NFL in London: Why There Will Eventually Be an Entire NFL Division in Europe

Brendan MajevCorrespondent IOctober 21, 2011

NEW YORK, NY - SEPTEMBER 27:  NFL Commissioner Roger Goodell attends the 2014 New York/New Jersey Super Bowl Host Company Press Conference at The Modern Restaurant at MOMA on September 27, 2011 in New York City.  (Photo by Slaven Vlasic/Getty Images for 2014 New York/New Jersey Super Bowl Host Company Press Conference)
Slaven Vlasic/Getty Images

It's NFL London week, and we all know what that means: the renewal of a series that is rapidly becoming a tradition for the NFL. And let's be honest: it is a GREAT tradition, because the best way to grow the sport outside of the U.S. is to play games of substance outside the U.S.

According to the NFL's recent press release about the game (h/t ESPN), some teams have started to volunteer to be the "home" team in exchange for more frequent visits to London.

The annual London game has become enough of a fixture now that around this time of year, people start to speculate on the future of the sport in London. NFL officials (including Roger Goodell) have openly discussed the possibility of a London franchise at press conferences, but all indicate that such a thing is a long way off.

Having said that...30 years from now, there will be a full-time franchise based in London. And by the way... it won't be the only one in Europe over the long haul. Here are the reasons why the NFL in London is going to stick around, and expand, to boot.

1) U.S. Markets are nearly saturated with teams.

Bottom line, there is really only one major television market that cannot lay claim to a team: Los Angeles. Several teams are consistently mentioned as relocation candidates: San Diego, Buffalo, Jacksonville, Minnesota and St. Louis most prominently. Buffalo is commonly linked with Toronto, and San Diego is commonly linked with Los Angeles.

PITTSBURGH, PA - OCTOBER 16:  Blaine Gabbert #11 of the Jacksonville Jaguars hands the ball off to teammate Maurice Jones-Drew #32 during the game on October 16, 2011 at Heinz Field in Pittsburgh, Pennsylvania.  (Photo by Jared Wickerham/Getty Images)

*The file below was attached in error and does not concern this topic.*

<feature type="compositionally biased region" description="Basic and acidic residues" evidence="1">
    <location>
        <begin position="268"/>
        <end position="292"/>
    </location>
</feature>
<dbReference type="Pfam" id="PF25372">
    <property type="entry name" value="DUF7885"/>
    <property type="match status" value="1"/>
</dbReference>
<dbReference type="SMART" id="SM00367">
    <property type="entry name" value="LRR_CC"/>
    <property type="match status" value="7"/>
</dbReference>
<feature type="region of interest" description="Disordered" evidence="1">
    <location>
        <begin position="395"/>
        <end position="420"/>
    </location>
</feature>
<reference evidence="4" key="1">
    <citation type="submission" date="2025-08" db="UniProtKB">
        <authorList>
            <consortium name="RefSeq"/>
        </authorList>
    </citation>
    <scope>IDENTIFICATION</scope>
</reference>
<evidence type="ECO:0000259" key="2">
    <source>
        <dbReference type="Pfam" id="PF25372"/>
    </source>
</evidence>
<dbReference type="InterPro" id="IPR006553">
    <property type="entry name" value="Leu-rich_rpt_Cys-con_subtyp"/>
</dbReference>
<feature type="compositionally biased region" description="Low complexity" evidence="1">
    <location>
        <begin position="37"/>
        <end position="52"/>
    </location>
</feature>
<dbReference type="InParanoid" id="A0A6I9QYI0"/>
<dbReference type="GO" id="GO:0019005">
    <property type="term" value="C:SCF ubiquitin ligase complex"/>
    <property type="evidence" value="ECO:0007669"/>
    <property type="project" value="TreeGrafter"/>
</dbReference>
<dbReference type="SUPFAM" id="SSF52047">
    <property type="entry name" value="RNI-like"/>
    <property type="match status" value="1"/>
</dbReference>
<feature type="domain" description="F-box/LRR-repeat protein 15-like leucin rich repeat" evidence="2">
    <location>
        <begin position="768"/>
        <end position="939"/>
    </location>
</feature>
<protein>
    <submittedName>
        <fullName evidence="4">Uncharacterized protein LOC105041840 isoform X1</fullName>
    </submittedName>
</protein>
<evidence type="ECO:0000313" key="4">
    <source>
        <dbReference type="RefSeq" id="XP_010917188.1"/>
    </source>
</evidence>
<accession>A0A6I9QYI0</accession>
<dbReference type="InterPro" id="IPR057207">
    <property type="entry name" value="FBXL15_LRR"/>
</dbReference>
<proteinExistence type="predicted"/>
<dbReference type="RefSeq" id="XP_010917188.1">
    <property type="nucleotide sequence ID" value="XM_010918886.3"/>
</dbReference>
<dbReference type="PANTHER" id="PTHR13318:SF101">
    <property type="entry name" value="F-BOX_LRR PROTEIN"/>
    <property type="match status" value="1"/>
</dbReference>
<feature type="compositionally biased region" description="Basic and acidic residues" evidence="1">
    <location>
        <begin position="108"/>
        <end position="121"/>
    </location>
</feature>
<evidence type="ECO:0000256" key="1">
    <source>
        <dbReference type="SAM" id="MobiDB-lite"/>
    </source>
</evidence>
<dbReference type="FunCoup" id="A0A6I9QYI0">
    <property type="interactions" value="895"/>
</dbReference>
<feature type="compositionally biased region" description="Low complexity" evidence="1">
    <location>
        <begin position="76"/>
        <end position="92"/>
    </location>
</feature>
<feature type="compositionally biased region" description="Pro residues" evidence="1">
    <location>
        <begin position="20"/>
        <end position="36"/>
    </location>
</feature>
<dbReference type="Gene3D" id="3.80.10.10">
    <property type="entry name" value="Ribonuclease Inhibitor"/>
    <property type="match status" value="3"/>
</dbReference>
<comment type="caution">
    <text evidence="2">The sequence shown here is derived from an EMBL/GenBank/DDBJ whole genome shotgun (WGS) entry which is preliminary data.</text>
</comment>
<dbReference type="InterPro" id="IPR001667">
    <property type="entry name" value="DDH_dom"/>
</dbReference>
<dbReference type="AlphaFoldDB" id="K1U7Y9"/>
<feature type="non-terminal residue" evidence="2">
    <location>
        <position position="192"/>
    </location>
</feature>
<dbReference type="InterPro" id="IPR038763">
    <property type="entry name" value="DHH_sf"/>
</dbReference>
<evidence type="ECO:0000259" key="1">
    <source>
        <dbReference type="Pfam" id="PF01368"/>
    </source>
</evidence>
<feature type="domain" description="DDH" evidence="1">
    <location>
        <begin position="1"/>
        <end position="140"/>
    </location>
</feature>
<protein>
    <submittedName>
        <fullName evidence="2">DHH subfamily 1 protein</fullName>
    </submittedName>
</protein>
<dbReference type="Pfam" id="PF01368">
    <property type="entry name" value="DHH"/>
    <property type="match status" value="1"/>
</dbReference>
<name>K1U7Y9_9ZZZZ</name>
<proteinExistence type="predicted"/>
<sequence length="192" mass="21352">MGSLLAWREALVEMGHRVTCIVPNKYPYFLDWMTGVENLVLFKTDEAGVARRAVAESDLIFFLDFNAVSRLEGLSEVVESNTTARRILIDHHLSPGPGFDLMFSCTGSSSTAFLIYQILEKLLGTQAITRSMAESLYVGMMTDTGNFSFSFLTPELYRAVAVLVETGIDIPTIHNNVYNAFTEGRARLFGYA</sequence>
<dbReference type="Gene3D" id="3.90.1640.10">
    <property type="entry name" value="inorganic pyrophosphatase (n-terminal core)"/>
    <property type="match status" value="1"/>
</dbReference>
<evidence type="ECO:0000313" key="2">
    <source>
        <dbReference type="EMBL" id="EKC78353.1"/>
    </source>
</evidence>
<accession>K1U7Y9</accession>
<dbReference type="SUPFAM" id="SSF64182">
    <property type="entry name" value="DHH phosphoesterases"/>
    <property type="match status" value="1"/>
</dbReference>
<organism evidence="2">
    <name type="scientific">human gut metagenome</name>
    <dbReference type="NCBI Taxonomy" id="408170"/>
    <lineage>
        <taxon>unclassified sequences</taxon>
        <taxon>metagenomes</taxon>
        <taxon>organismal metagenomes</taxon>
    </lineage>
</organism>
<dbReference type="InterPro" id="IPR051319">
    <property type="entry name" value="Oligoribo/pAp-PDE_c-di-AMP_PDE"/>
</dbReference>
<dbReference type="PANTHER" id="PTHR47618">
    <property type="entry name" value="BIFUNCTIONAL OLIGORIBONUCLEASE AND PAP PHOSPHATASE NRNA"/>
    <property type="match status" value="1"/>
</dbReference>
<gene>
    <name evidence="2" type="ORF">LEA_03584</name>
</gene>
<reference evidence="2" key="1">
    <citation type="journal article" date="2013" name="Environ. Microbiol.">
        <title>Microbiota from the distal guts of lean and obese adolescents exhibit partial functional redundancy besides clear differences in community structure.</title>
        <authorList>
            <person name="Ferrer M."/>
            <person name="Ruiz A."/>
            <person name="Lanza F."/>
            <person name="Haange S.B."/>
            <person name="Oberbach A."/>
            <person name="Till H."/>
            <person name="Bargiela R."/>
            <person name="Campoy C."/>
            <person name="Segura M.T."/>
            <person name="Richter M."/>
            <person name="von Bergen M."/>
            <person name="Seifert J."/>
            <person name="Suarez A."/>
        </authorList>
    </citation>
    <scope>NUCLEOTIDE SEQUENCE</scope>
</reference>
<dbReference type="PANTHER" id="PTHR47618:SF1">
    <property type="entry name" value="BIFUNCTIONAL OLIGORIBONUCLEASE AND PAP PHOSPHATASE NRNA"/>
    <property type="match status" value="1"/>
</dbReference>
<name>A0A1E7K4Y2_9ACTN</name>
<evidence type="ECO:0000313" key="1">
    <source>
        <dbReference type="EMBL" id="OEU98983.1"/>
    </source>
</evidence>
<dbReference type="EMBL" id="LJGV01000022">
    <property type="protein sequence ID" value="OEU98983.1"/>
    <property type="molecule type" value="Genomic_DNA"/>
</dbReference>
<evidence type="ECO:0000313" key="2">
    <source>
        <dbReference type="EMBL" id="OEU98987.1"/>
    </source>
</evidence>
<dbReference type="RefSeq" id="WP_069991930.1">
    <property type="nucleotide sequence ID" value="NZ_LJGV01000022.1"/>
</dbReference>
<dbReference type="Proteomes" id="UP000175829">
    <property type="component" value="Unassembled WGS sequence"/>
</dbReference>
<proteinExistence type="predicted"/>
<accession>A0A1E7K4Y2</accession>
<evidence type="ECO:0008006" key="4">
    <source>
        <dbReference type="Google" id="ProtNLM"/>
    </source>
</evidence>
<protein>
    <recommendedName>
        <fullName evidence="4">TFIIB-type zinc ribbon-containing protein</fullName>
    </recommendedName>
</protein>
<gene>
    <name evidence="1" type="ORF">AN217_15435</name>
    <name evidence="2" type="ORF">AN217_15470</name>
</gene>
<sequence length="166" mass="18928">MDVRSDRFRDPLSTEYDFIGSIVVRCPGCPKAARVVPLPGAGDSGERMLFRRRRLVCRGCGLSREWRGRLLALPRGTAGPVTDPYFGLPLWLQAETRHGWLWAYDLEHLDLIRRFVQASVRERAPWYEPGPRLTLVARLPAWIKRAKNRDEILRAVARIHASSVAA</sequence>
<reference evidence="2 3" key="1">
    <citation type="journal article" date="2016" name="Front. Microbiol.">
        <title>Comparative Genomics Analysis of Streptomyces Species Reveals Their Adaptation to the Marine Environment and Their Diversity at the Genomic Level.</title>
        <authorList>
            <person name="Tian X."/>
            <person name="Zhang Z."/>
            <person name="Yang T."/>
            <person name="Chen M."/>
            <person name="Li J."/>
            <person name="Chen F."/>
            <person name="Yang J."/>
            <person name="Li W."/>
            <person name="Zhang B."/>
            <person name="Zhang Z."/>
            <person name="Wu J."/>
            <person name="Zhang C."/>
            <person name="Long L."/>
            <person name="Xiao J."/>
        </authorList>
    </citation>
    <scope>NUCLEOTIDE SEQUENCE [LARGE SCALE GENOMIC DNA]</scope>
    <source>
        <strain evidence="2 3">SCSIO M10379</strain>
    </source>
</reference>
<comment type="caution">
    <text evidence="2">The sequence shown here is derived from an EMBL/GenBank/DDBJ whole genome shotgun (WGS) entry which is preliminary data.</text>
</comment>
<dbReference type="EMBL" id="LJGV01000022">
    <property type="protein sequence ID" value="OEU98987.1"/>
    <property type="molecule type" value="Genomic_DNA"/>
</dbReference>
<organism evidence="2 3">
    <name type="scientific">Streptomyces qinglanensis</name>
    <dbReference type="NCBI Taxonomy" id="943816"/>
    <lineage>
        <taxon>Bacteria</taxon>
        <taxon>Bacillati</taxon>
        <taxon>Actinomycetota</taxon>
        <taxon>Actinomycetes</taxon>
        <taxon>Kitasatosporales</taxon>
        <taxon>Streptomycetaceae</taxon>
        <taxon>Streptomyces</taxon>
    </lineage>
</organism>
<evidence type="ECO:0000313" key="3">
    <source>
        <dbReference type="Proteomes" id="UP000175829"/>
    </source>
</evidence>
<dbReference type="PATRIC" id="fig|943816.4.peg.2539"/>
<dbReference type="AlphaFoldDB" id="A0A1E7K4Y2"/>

Jared Wickerham/Getty Images

Let us assume that those moves will eventually take place (not too much of a stretch, long term, because there's more money in those moves), that Minneapolis retains the Vikings based on history and tradition, and that even if St. Louis loses the Rams, it will have an NFL team again at some point because there's a major TV market there.

That leaves one team as a serious relocation candidate: the Jacksonville Jaguars. And I promise you, they will eventually move out of their comparative backwater TV market. If all the major U.S. markets are occupied, that means they will look to... yes, London, a major metropolitan area with a significant NFL following that lacks an NFL team to call its own.

2) There's a major TV market available, encompassing an entire country, not one city.

Bear in mind that the UK's NFL following is not just based in London, but elsewhere in the country. Now, think about the current realignment situation in collegiate athletics: what is driving those moves? If you answered "television broadcast revenue for Division 1 FBS football" you are correct.

Unlike the NCAA, which professes to not be a business (liars), the NFL does not hide the fact that it wants to make more money, and it may or may not have just locked out its players to do so.

Put two and two together, and the result is very simple: there is a TON of market share that would fall relatively uncontested into a London franchise's waiting arms. And it wouldn't be "London's team," it would also be "the UK's team."

DALLAS - SEPTEMBER 17:  The NBC Sunday Night Football logo is shown during the Washington Redskins game against the Dallas Cowboys at Texas Stadium on September 17, 2006 in Dallas, Texas. The Cowboys defeated the Redskins 27-10.  (Photo by Ronald Martinez
Ronald Martinez/Getty Images

People throughout Britain, if they followed the NFL, would probably follow Team London and claim it as their own because it was based in their country.

Oh, one more thing: the team would play effectively ALL PRIME TIME GAMES at home, because a 1 p.m. ET kickoff would be a 6 p.m. GMT kickoff. That's a huge draw in the television market, as opposed to kick-starting a fan base with 1 p.m. local time games.